How do I make a complaint?

If you’re unhappy with the service from your landlord you should make a complaint to them first.

Complaints could include:

  • repairs and maintenance
  • issues with communal areas
  • health and safety issues
  • anti-social behaviour
  • customer service

You shouldn’t be penalised for making a complaint and it will not affect your tenancy.

Your landlord will typically have 2 stages to their complaints procedure, and each stage takes around 10-20 working days for them to respond.

Advice on how to make an effective complaint can be found in this guide.

I’ve made a complaint, but I’m unhappy with the response

If you’re unhappy with the response from your landlord then you’re entitled to make a complaint to the Housing Ombudsman. The Housing Ombudsman will investigate fairly and impartially.

Find out how to escalate your complaint to the Housing Ombudsman.

Alternatively, you could contact your MP, councillor, or Tenant Panel who may be able to help you resolve the issue.

What if I don’t live in social housing?

You’re only able to make use of the Housing Ombudsman Service if you’re a social housing resident (this includes leasehold residents of social housing providers and residents in shared ownership arrangements with social housing providers) or if your private landlord is a voluntary member of the Housing Ombudsman Scheme. You can check if your landlord is a member of the Housing Ombudsman Scheme.

If you don’t live in social housing and your landlord is not a member of the Housing Ombudsman Scheme there is advice and guidance available on GOV.UK.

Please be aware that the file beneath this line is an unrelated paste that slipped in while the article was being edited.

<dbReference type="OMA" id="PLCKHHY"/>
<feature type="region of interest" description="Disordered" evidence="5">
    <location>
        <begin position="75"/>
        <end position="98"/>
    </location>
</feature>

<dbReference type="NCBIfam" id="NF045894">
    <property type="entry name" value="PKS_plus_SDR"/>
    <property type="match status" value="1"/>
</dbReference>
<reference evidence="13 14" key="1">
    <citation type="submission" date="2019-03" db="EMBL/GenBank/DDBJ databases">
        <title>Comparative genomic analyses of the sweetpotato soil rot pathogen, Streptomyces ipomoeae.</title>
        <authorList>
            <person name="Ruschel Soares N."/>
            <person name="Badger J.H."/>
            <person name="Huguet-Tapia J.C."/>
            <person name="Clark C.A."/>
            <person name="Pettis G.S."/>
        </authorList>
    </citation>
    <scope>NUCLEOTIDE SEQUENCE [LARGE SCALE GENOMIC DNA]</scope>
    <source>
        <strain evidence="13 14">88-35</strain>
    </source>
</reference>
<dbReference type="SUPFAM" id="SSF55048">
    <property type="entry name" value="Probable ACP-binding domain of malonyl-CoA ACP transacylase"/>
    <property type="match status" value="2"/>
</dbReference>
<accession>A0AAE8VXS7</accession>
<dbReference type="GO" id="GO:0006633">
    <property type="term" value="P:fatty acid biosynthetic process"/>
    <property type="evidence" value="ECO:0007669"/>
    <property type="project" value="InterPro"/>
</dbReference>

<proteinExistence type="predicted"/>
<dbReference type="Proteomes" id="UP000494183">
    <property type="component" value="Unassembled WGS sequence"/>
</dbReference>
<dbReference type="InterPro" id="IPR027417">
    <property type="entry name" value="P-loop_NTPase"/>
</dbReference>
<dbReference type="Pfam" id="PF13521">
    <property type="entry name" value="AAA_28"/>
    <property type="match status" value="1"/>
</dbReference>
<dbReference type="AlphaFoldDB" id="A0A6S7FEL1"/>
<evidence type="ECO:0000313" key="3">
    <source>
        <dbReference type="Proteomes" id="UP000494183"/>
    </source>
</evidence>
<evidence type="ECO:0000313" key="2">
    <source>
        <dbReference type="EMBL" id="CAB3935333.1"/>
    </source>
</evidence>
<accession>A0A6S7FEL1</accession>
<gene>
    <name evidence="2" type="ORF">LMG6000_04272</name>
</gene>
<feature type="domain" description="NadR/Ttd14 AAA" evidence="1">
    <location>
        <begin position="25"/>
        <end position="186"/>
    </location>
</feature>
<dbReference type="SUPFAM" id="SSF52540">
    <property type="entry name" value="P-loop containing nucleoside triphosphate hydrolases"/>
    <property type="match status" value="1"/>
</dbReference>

What is government doing to help social housing residents?

Everyone should be safe and secure in their own home. We’re taking action so that residents have strong voices and get the dignity and respect they deserve from landlords.

We’re bringing in new laws to protect residents through our Social Housing White Paper. Find out more about our actions and also our Charter for Social Housing Residents.

The Charter sets out that every resident should expect to: ​

  • Be safe in their home​
  • Know how their landlord is performing​
  • Have their complaints dealt with promptly and fairly​
  • Be treated with respect​, backed by a strong consumer regulator for tenants
  • Have their voice heard by their landlord​
  • Have a good quality home and neighbourhood to live in​
  • Be supported to take their first step to ownership
mother with child

We’ve already taking action to achieve the aims sets out in the Charter. This includes:

  • Making it quicker and easier for residents to take complaints directly to the Housing Ombudsman Service by removing the need to go to your MP, local councillor or tenants’ panel first and to wait 8 weeks after completing your landlord’s process
  • Making smoke alarms mandatory in all social homes, and carbon monoxide alarms mandatory in all social homes with a gas supply
  • Launching the Social Housing Quality Resident panel to bring together residents from across the country to share their views with the government on our approach to driving up the quality of housing
  • New tenant satisfaction measures set out by the regulator to make landlord performance more visible to tenants so they can hold their landlord to account
  • A new Complaint Handling Code from the Housing Ombudsman to improve complaints handling
  • Publishing an anti-social behaviour information package to clarify the roles of the agencies responsible for tackling anti-social behaviour and the help and support available for tenants
  • New powers for the Housing Ombudsman to identify best practice in complaint handling, with which social housing landlords are expected to comply